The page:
Duke University's star freshman basketball player, Zion Williamson, suffered a knee injury during a game between Duke and North Carolina. The injury seemed to occur when his Nike shoe appeared to tear as he planted his foot. Williamson, thought by many to be a top NBA draft pick, left the game and did not return. This begs the question: if Williamson suffered a career ending injury, could Williamson sue Nike?
The widow of a Union Pacific Railroad engineer who died in a train collision last October filed a wrongful death lawsuit against the company after an apparent mechanical brake malfunction. On the day of the incident, engineer Jason Martinez's train was heading east to North Platte, Nebraska, when the train's crew realized the brakes were malfunctioning. The crew alerted Union Pacific Railroad dispatch center and informed them that the train had accelerated to 50 mph and was unable to stop. The train ultimately collided with another train that was stopped on the tracks about 18 miles west of Cheyenne, Wyoming. No one was in the stopped train at the time of collision.
A 24-year-old Fort Worth man tragically died in a vape store parking lot this January after his vape pen exploded in his face. After the explosion, the man was taken by ambulance to the hospital where he later died.
On February 13, 2019, a Texas jury returned a $37.6 million verdict against Honda, finding that the seat belt system in a Honda minivan had a design defect that left a woman paralyzed after the vehicle was involved in a rollover crash.
In February of 2017, Bradley Ireland, then 64 years-old, suffered severe injuries after his apartment caught fire. He died later that day. Julia Ireland Meo, Mr. Ireland's daughter, has sued Apple and alleged that the fire started due to a faulty battery pack in an iPad. According to the suit, "The fire was caused by a defect in the subject tablet, specifically affecting the tablet's battery pack." The fire started in Mr. Bradley's kitchen.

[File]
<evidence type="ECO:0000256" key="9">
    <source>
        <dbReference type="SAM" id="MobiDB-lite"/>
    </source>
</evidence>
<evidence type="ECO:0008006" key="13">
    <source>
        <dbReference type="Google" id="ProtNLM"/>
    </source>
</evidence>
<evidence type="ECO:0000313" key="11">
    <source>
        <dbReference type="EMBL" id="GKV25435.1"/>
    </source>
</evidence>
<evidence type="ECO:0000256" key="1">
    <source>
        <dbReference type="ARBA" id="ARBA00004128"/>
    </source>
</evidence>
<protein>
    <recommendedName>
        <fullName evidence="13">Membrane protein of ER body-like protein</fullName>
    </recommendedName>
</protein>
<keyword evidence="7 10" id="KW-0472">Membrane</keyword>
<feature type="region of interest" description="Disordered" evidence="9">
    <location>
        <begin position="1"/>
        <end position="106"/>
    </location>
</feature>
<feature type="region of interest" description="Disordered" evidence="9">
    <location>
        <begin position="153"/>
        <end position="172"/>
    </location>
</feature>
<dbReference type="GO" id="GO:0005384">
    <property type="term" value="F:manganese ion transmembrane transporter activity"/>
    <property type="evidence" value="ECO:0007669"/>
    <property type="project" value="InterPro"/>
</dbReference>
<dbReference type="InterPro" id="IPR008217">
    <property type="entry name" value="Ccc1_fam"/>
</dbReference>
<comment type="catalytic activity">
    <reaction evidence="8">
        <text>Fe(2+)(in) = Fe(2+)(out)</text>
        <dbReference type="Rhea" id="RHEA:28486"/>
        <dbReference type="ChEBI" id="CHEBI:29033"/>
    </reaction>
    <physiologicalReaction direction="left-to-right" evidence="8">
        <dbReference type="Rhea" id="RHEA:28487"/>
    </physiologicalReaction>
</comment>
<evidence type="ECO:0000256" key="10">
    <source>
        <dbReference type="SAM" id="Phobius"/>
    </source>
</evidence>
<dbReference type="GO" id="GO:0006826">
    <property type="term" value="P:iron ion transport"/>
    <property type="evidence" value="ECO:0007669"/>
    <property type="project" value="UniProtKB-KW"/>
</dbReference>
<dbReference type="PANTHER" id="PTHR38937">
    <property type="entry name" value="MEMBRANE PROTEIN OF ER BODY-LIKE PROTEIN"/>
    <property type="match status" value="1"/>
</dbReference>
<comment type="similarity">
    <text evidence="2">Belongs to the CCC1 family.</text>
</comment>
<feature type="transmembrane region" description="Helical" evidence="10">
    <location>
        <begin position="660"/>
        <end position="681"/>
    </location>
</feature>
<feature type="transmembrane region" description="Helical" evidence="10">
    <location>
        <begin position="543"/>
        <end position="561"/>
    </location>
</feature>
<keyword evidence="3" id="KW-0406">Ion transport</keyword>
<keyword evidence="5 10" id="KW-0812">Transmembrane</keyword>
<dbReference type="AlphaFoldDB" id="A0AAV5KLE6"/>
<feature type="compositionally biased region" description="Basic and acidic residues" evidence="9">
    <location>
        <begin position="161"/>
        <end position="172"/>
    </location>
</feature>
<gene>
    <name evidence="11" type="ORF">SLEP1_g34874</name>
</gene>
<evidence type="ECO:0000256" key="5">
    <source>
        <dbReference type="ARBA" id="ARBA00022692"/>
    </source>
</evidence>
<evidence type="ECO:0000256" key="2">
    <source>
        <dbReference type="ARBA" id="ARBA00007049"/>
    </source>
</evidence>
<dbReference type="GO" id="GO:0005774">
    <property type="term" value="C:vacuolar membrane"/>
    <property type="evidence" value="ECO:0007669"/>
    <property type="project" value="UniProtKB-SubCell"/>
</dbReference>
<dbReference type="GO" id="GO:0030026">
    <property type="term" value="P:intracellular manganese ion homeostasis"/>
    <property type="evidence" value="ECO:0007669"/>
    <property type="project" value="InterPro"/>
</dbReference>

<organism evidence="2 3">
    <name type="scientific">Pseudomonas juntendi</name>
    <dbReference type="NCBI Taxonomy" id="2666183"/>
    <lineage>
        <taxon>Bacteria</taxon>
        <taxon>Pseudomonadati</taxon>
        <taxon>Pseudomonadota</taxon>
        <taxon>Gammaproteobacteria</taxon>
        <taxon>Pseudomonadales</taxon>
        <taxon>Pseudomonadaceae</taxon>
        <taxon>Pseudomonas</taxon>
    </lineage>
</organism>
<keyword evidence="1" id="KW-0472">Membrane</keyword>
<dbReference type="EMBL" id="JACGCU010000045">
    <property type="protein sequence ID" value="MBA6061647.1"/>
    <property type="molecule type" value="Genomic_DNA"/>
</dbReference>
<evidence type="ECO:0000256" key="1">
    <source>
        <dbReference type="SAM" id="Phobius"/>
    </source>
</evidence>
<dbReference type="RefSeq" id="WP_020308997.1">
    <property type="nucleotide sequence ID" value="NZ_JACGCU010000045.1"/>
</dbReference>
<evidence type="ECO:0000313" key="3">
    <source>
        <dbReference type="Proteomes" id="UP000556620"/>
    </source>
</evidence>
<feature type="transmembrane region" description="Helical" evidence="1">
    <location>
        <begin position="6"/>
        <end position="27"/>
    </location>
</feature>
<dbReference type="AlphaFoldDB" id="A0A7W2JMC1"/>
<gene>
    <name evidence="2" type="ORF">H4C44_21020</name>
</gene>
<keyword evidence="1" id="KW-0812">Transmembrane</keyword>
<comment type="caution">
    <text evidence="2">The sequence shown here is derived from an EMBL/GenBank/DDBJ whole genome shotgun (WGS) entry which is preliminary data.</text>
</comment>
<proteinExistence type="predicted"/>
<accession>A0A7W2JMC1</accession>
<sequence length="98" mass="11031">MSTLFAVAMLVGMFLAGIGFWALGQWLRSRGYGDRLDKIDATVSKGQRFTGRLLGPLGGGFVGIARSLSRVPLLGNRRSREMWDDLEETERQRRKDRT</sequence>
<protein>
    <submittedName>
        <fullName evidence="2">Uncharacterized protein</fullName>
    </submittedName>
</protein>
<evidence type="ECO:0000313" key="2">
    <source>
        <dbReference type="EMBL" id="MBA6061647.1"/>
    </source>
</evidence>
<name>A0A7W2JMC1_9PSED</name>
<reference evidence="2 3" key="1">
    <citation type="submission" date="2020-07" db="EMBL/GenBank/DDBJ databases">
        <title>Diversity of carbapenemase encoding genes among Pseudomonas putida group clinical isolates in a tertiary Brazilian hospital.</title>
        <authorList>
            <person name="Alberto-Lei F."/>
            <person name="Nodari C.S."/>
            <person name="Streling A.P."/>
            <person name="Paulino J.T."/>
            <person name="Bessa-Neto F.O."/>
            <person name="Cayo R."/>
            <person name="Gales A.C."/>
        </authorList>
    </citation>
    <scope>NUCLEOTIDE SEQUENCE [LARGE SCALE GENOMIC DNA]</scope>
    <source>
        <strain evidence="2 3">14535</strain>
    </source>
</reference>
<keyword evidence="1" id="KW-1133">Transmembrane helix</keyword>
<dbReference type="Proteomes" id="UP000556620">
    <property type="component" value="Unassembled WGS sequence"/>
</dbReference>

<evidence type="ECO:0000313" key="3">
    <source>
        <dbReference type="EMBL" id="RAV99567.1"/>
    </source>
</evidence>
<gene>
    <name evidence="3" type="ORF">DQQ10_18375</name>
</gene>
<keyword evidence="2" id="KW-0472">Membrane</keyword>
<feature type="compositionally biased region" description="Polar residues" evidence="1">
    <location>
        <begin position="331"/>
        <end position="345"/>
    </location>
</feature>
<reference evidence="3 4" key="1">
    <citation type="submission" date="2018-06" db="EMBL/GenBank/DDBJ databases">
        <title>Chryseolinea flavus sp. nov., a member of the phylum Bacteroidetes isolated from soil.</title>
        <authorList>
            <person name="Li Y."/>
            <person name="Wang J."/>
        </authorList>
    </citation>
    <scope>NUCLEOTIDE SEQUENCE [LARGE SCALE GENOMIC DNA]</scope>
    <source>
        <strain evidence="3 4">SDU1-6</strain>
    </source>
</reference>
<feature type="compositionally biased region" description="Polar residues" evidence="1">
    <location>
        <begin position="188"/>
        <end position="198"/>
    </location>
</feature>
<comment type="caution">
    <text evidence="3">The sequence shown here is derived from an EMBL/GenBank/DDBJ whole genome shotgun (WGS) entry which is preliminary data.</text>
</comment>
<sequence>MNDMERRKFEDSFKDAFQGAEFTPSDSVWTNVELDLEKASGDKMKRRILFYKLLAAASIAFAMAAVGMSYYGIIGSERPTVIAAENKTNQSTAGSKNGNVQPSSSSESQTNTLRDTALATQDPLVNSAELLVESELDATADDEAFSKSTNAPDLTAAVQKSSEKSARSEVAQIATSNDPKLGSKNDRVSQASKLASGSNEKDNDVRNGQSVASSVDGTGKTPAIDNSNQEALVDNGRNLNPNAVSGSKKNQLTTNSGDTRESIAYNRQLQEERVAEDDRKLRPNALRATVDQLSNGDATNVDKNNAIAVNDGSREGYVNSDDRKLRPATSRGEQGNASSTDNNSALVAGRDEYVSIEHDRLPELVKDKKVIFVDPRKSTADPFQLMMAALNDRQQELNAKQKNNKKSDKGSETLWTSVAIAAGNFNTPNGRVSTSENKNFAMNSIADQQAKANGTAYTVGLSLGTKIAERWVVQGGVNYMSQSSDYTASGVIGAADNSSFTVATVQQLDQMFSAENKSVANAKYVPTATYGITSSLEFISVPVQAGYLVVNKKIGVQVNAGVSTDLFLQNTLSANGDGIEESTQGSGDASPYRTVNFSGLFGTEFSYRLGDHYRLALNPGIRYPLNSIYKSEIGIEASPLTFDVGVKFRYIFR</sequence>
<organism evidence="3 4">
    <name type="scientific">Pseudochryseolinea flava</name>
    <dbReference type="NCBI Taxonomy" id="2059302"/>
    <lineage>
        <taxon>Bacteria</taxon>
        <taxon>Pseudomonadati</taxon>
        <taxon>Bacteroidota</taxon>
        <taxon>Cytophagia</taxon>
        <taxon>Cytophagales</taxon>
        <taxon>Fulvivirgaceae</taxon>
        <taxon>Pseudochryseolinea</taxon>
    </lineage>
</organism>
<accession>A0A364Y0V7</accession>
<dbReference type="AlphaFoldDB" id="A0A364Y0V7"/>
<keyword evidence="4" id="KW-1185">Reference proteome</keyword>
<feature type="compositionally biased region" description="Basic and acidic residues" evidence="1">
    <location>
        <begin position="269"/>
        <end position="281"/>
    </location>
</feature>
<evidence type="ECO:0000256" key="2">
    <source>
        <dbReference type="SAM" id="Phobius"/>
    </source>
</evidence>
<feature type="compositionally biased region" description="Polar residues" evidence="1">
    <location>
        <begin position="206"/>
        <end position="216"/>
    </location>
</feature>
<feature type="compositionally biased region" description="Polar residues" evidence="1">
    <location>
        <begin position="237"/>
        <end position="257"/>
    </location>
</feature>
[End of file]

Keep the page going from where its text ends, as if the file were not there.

A Missouri federal judge recently held that the retailer and the importer of a vintage rifle could not escape a products liability lawsuit filed by an experienced hunter, who sustained serious injuries, when a vintage rifle that he purchased exploded in his face after firing two rounds through it.
On February 1, 2019, a jury ordered Johnson & Johnson to pay $41 million to a Pennsylvania couple after the woman was injured by vaginal mesh. The woman, Suzanne Emmett, was implanted with the mesh in early 2007. Not long after, Emmett began experiencing complications with the mesh, when it began eroding through her soft tissues. She experienced discomfort, bleeding, infections, painful sex, and other symptoms. Despite having nine surgeries, in an attempt to correct the problems, Emmett continues to suffer from scarring and other permanent problems to this day.
Johnson & Johnson lost a motion seeking to overturn a jury verdict in excess of $4 billion. The jury found that Johnson & Johnson was to blame for ovarian cancer of 22 women who sued the company. The cases centered around talc powder manufactured by Johnson & Johnson. The lawsuits allege that the company's baby powder and other talc powder products were contaminated with asbestos particles that can cause cancer.
Deputy Herman Sanders was injured on the morning of March 1, 2017 when his handgun exploded. On December 31, 2018, Harris County filed a lawsuit against the manufacturers and sellers of the gun, Glock Inc., and also against the manufacturers and sellers of the ammunition, Olin Corporation, for negligence, and breach of warranty, among other causes of action.
A Missouri judge has recently upheld the award of 4.7 billion dollars in damages to twenty-two victims of ovarian cancer against Johnson & Johnson. This case stems from Johnson & Johnson having produced talc powder for decades, encouraging its use in women and children, all the while knowing of its contamination with asbestos. Company communications reveal both Johnson & Johnson's knowledge of the contamination, and of the health threats posed by asbestos. Citing the "reprehensible conduct" of the manufacturer, the judge upheld the judgment as being supported by the evidence adduced at trial.